Why you should always take a lunch break, even when you're a limited company contractor

Monday 24th July, 2017
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Contractor Info

Do you take a proper lunch break every day, taking the time to eat away from your desk before returning to your work feeling refreshed?

If your answer is 'no', you're not alone, as recent research carried out by Metro Bank revealed that as many as six million UK workers regularly miss their lunch break.

As a result, they could be risking slumps in productivity and may be more likely to forget to eat or opt for an unhealthy choice, which, if done regularly, could risk their long-term health.

How many UK workers actually take a lunch break?

According to the Metro Bank research, around three million UK workers only take one lunch break each week.

Among the workers who do try to have a proper break in the middle of each day, more than (57 per cent) only stay away from their desks for less than half an hour, while 17 per cent just take a 20-minute break. This therefore indicates that very few people are actually taking a daily lunch break.

Over one-third (35 per cent) of survey respondents said they didn't feel as though they had enough time for a lunch break each day, while almost one-quarter (22 per cent) said they preferred to eat lunch at their desk.

Among limited company contractors, freelancers and other self-employed individuals, it was found that more than one million never take a lunch break, with 21 per cent taking 20 minutes.

This is despite many moving to contract work to achieve a better work-life balance. Therefore, failing to take a lunch break on a regular basis could be stopping them from working towards their goal, impacting both their personal and professional lives.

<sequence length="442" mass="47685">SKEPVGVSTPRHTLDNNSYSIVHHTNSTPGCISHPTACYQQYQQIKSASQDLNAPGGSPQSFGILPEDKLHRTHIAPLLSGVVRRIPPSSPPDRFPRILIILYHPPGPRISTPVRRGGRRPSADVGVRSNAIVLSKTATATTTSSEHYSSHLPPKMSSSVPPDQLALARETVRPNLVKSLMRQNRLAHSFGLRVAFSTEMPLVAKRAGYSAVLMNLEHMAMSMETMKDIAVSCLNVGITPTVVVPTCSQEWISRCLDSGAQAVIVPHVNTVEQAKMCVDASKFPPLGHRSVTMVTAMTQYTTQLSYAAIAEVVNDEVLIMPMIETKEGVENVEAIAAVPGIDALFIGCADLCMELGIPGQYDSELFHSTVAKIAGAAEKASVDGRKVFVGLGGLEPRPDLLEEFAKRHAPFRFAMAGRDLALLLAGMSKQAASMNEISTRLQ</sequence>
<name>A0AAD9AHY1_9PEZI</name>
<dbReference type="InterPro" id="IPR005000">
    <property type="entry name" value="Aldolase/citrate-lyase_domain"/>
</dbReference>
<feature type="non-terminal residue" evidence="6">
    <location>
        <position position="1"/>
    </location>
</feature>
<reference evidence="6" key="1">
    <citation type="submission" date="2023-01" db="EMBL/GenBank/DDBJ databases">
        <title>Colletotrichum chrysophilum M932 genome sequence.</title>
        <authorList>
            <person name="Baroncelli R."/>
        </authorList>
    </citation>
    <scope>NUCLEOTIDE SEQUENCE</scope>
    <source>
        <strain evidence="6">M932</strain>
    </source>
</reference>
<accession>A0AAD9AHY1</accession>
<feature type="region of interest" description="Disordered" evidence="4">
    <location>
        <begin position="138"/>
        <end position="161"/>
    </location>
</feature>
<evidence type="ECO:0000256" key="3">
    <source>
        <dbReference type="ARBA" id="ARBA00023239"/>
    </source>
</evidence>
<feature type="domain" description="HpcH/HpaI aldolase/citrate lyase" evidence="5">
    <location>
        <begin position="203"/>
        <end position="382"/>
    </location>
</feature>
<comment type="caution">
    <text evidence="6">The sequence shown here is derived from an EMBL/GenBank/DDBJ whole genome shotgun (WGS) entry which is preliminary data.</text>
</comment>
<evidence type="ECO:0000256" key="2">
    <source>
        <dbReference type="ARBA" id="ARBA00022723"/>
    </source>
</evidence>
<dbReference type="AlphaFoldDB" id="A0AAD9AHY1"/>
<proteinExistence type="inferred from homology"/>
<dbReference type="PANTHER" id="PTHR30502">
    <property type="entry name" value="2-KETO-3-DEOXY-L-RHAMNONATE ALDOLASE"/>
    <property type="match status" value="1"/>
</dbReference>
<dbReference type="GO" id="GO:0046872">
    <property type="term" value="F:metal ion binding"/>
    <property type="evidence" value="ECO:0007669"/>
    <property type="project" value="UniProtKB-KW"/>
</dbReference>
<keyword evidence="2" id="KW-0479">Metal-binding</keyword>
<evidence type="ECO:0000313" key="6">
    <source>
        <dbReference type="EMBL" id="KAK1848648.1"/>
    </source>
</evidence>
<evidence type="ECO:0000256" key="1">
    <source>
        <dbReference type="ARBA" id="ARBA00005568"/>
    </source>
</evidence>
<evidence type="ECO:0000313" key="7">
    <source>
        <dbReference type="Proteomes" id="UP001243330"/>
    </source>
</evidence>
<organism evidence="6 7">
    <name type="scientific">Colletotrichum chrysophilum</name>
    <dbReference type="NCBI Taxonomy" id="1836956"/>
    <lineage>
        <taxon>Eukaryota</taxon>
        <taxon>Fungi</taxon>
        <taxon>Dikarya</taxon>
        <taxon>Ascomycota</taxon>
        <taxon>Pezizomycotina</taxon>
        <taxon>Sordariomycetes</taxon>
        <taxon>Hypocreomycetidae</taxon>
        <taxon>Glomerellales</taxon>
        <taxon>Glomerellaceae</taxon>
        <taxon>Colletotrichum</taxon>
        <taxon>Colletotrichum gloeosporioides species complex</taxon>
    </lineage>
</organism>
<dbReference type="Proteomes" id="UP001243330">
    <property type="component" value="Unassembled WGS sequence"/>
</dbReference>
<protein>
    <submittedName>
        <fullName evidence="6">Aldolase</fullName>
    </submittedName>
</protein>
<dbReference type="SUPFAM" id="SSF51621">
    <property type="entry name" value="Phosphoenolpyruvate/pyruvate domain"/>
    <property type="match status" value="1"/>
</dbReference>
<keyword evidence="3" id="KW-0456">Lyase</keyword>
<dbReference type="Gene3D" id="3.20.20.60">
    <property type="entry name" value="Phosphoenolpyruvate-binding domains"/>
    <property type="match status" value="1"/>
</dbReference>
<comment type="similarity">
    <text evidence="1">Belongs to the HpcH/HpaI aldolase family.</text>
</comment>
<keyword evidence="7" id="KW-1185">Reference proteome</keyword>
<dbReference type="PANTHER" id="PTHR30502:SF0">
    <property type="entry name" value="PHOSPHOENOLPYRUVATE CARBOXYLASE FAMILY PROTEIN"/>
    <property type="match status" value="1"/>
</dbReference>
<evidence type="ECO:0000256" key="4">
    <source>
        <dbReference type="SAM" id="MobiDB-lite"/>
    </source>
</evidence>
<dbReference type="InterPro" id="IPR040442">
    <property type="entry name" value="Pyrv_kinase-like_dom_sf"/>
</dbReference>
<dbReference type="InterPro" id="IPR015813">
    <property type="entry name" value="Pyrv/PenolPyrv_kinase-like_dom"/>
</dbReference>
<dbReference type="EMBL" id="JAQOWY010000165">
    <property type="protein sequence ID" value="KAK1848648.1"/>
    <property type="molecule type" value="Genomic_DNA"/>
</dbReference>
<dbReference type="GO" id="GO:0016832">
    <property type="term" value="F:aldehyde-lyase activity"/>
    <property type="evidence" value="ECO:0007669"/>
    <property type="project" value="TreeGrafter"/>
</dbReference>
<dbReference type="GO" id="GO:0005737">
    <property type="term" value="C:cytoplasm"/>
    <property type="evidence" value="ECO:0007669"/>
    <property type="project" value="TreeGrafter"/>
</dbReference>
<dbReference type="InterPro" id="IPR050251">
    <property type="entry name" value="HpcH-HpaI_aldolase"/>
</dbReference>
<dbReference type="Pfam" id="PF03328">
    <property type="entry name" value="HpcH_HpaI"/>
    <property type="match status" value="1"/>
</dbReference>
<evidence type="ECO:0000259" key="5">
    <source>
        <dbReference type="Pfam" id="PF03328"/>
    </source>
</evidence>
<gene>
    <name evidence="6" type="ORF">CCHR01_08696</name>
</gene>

However, contractors and freelancers tended to use their lunch breaks for more physical exercise than office-based workers, with ten per cent taking a walk during their break each day.

Overall, men were found to be more likely to take a lunch break than their female counterparts, with just 15 per cent of males skipping them every day in comparison to 23 per cent of women.

Industry variations were also uncovered in the data, with 53 per cent of manufacturing workers taking five lunch breaks a week, while 27 per cent of healthcare workers carry on working through their breaks most days.

Why lunch breaks are important

Iain Kirkpatrick, Managing Director of Retail Banking at Metro Bank, commented: "Gone are the days when an hour's break was the norm. Although taking time out is essential to a healthy work-life balance, we know that pressures and workloads can often dictate otherwise."

However, there are a whole host of benefits to taking a lunch break of at least 30 minutes away from your desk each day.

Aside from it being a good time to carry out errands or get in a little extra exercise - which can be particularly beneficial for homeworkers who don't have to leave their house each day for a commute - taking the time to eat a proper meal away from your desk can boost both your productivity and your health.

Eating a healthy, balanced meal can help to renew your energy levels ready for the afternoon, leaving you feeling more productive with fresh motivation, preventing any slumps.

Taking a proper break each day can also help to improve your work-life balance, stopping work from taking over your personal life, allowing you to achieve the full benefits of contractor work.



Over one-third (35 per cent) of survey respondents said they didn't feel as though they had enough time for a lunch break each day, while almost one-quarter (22 per cent) said they preferred to eat lunch at their desk.

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